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Natural disasters happen across the world. The situations are different but the disruption to children's education and wellbeing is similar. This study focused on the school context changes caused by the COVID-19 global disaster, and the impact of these changes on children's mental health. The aim was to better understand the associations between any mental health changes and children's school level of deprivation and pre-disaster involvement in bullying. Cross-sectional data were collected from 4316 children aged 6–11 years old, from 57 schools across England and Wales. Data were collected before the national lockdowns, early 2020, and 3–5 months after the final return to school, summer 2021, when schools were operating under a range of context restrictions. Child data included bullying involvement at school and health-related quality of life; teacher data included reports of each child's internalising, externalising and prosocial behaviours. School-level disadvantage was determined by the proportion of children in each school eligible to receive free school meals (an indicator of family disadvantage). The results showed that victims of bullying pre-lockdown, and pupils from schools with a higher concentration of disadvantage, had significantly reduced externalising behaviours once back in the restricted school context. Victims had also increased their prosocial behaviours. It is possible that the restricted school context may have been a relief for the most vulnerable pupils. This study adds a new phase of understanding to the global disaster literature and the initial return to school when the environment is the same but the context has changed.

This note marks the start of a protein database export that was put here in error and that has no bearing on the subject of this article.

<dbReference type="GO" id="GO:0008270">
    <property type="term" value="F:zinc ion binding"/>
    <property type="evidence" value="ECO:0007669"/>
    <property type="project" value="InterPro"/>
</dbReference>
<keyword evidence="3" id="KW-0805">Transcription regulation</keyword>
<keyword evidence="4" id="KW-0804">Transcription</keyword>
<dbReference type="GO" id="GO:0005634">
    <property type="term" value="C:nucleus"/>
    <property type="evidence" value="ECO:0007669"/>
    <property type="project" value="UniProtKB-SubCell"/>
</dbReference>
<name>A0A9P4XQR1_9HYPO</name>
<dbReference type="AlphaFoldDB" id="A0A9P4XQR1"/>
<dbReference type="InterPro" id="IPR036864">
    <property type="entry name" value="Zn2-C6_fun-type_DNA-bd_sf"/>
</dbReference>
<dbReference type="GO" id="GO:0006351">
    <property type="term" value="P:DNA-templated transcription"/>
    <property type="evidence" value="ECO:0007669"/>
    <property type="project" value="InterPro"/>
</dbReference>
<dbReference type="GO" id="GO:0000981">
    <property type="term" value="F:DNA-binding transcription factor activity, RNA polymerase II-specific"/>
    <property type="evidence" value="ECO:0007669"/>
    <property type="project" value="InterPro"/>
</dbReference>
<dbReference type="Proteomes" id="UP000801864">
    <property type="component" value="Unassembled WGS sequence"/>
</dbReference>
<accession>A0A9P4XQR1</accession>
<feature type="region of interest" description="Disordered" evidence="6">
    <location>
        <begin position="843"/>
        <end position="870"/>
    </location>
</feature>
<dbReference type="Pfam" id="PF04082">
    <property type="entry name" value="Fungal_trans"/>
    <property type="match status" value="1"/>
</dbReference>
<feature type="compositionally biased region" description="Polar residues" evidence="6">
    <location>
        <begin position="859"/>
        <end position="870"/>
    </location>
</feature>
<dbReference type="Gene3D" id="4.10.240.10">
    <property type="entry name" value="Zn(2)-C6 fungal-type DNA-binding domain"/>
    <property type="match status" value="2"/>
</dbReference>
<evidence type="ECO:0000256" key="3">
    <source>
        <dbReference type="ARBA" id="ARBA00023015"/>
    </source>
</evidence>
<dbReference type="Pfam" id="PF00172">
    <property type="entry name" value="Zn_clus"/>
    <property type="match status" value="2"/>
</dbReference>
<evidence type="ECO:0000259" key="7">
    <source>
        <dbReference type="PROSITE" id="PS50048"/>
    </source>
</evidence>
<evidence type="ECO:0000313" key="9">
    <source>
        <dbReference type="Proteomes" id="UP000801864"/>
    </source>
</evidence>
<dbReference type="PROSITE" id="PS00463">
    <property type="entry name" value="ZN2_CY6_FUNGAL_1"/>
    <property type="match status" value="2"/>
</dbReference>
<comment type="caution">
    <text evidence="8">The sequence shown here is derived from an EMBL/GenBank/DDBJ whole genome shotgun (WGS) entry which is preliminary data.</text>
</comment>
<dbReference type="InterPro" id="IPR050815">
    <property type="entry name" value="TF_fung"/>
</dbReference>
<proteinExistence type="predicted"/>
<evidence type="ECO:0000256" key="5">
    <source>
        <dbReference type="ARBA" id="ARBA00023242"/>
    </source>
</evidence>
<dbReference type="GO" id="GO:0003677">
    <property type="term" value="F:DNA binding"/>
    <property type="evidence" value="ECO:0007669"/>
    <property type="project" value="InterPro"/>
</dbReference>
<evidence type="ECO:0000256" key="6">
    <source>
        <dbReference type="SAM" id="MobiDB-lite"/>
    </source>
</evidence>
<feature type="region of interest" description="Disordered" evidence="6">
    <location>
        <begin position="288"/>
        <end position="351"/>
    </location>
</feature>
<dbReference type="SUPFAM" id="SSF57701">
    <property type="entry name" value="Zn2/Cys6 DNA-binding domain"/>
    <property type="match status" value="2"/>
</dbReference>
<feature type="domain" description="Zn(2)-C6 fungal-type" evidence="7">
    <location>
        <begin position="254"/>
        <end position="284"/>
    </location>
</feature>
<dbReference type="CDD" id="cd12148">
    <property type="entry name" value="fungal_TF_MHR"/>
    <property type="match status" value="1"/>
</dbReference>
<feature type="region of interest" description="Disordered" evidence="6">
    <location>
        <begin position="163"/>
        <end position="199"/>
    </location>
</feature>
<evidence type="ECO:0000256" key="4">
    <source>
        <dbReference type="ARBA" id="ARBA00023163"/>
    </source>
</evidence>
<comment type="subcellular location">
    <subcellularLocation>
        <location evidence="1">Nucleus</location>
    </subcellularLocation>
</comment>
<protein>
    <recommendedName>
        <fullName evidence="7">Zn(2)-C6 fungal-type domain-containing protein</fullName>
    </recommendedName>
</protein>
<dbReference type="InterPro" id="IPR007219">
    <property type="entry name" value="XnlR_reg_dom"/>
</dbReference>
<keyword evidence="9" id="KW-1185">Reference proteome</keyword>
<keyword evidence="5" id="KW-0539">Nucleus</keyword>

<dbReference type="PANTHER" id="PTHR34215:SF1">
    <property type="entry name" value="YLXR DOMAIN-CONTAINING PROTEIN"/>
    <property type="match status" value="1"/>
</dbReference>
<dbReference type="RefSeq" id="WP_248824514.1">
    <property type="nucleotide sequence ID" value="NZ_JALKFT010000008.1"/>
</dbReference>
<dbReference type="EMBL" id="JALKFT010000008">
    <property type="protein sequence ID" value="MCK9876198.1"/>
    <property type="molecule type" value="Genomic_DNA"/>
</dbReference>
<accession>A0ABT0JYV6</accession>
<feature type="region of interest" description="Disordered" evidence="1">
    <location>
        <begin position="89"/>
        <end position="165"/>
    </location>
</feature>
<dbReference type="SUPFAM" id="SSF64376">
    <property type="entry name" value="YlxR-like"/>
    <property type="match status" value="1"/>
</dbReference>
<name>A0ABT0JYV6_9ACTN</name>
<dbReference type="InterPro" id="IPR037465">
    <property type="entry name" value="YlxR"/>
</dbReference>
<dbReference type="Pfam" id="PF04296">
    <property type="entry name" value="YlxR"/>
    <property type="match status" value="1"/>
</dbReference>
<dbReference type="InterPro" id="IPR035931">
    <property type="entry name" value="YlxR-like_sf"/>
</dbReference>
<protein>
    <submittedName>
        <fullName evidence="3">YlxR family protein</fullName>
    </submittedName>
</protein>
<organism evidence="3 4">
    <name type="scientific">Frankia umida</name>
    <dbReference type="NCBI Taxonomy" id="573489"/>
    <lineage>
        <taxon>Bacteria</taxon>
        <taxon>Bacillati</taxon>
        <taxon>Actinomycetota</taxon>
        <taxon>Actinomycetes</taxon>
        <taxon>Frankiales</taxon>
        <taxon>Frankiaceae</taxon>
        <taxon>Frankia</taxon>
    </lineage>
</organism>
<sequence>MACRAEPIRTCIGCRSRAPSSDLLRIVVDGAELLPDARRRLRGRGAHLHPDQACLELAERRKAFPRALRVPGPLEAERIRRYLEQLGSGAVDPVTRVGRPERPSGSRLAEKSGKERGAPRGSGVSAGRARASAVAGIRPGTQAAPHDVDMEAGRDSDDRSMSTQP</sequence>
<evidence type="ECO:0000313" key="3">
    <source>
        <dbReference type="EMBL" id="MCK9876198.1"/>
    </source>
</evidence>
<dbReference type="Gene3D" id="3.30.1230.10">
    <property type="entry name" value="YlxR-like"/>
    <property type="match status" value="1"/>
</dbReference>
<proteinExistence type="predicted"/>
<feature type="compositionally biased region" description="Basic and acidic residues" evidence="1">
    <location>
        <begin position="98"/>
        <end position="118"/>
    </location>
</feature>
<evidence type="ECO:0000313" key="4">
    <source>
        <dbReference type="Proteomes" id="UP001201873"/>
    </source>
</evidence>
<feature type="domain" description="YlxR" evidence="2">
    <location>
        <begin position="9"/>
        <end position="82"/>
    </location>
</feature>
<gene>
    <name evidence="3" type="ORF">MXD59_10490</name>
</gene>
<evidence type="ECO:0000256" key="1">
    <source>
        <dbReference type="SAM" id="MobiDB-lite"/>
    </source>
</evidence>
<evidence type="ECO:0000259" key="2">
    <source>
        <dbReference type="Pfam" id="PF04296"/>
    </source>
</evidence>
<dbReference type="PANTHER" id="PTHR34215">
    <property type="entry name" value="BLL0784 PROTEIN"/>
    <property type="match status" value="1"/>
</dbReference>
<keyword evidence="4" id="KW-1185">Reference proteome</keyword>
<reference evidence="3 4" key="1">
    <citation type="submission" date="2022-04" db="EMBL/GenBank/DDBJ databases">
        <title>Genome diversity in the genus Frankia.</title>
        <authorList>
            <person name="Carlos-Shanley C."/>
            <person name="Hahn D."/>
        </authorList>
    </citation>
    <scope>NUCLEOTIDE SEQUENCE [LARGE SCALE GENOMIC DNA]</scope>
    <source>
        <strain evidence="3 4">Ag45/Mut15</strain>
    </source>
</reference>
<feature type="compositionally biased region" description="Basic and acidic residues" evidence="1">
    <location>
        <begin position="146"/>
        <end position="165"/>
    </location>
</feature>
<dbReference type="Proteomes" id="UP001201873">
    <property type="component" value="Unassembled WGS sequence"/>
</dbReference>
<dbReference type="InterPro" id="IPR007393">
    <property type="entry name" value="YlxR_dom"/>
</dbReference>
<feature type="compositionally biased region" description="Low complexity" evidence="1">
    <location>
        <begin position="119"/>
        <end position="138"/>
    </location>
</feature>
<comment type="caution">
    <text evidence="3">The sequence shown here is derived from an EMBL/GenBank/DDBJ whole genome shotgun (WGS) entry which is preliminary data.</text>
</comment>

Original publication




Journal article


British Educational Research Journal

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